We caught up with Luke, a Computer Science student at the University of Cardiff who is currently doing a year in industry before returning to University to finish his degree. We asked him about why he chose Computer Science, what he hopes to do with it, and the future of Computer Science.
Tell us a little about yourself
Why did you choose to study computer science?
Computer Science has always appealed to me – I taught myself to program when I was 14 to make Minecraft Mods (SkyDoesMinecraft featured one of them back in the day if you want a nostalgia hit then click here). I got bored of that but I got into making websites and then a bit later on some apps. Not everyone seems to be the same though – about 50% of people had never touched a line of code before coming here, they teach you right from the basics. I’ll never be sure why I like the subject so much. I was always interested in building and creating things since a young age, and I guess code is like building things in a different way. If I didn’t do Computer Science I’d probably do engineering or business.
Why did you pick Cardiff University to study your Computer Science degree?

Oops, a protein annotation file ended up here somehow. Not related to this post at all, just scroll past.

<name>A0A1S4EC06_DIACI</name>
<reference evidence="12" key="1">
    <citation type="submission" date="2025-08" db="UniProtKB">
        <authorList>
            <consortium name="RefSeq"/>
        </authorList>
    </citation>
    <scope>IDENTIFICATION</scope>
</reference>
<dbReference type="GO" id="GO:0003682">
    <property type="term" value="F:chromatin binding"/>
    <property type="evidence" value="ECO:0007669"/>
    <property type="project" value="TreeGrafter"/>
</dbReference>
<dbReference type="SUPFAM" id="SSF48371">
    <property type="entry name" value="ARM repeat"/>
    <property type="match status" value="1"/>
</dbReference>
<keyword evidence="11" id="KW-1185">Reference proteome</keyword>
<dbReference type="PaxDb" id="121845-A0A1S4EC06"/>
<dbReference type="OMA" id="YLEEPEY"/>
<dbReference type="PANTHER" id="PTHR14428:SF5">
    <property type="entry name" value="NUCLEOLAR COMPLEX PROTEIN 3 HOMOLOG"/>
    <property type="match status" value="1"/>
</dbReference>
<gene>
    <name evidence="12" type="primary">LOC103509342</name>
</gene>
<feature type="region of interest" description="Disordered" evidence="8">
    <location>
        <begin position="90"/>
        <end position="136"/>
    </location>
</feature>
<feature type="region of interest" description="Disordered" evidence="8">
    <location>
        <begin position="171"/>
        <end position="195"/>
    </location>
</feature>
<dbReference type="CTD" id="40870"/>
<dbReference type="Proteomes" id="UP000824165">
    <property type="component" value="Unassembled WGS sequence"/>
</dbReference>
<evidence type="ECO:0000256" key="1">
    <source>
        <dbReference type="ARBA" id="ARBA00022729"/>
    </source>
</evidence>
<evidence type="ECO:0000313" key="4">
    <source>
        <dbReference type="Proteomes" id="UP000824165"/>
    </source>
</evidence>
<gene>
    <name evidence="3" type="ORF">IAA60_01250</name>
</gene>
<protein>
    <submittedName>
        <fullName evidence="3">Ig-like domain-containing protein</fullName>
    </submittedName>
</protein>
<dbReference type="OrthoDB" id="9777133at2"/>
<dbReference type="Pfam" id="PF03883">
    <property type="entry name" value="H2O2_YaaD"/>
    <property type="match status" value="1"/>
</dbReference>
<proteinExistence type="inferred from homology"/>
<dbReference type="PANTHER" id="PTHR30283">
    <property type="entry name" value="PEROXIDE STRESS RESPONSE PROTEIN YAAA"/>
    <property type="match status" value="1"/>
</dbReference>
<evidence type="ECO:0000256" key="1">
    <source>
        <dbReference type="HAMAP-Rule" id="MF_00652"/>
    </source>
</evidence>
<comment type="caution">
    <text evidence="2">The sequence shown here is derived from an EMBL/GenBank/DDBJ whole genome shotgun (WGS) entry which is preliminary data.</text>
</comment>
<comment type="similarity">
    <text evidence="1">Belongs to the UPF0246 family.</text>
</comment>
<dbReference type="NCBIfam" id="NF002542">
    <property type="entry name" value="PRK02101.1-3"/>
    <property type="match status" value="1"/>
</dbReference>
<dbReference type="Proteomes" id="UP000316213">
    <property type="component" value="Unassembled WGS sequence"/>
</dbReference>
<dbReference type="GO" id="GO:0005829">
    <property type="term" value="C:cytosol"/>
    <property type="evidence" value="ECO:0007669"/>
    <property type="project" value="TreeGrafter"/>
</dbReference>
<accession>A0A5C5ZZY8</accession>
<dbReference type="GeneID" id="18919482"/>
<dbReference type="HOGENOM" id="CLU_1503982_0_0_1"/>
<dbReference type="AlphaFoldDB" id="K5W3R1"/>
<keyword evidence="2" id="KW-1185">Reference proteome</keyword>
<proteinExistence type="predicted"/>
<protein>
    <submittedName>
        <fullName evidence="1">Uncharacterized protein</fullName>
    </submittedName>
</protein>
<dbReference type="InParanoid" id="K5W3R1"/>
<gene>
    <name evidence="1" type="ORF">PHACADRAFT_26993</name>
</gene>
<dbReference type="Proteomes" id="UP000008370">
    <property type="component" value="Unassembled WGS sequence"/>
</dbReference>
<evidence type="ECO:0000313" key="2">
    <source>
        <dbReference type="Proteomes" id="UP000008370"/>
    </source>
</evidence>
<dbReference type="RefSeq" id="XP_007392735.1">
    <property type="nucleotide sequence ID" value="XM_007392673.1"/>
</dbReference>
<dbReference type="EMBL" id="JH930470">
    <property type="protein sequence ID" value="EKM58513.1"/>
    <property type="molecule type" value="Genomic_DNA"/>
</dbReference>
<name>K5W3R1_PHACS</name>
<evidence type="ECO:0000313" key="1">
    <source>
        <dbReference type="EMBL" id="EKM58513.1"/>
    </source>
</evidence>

I guess because they’d accept me. I was well under on my predicted grades (I got BCC) when the Unis I’d applied for wanted AAB-ABB. Interestingly, Cardiff was also my first choice, but I managed to get in through clearing three grades under.
Why do you think there is a rise in students opting to study Computer Science?
Computers are everywhere, and I don’t just mean your laptop. Anything with any sort of display will be driven by a microcontroller chip (microwaves, calculators, the sign telling you which bus stop is next, etc.) and now even several things without. You can get lightbulbs that your Alexa or Google Home can turn on, and there’s an emerging field called the ‘Internet of Things’ (or IoT) which talks about how to create these systems. Everything digital around you will have been programmed by someone, and the more people using this technology means the more demand there is for developers. I don’t see it slowing down any time soon.
What do you hope to do with your degree, and what have you gained from it?
I like what I’m doing currently as a contractor, and probably will continue on the same path after university. What I’ve gained from the course is an interesting question, as I knew quite a lot when I came in, and arguably have learnt more from my own side projects than I did while there. It’d be very difficult to get a good job in the field without a degree, or maybe an apprenticeship. But I’ve loved the Uni experience on the other hand – that’s something you could never get anywhere else.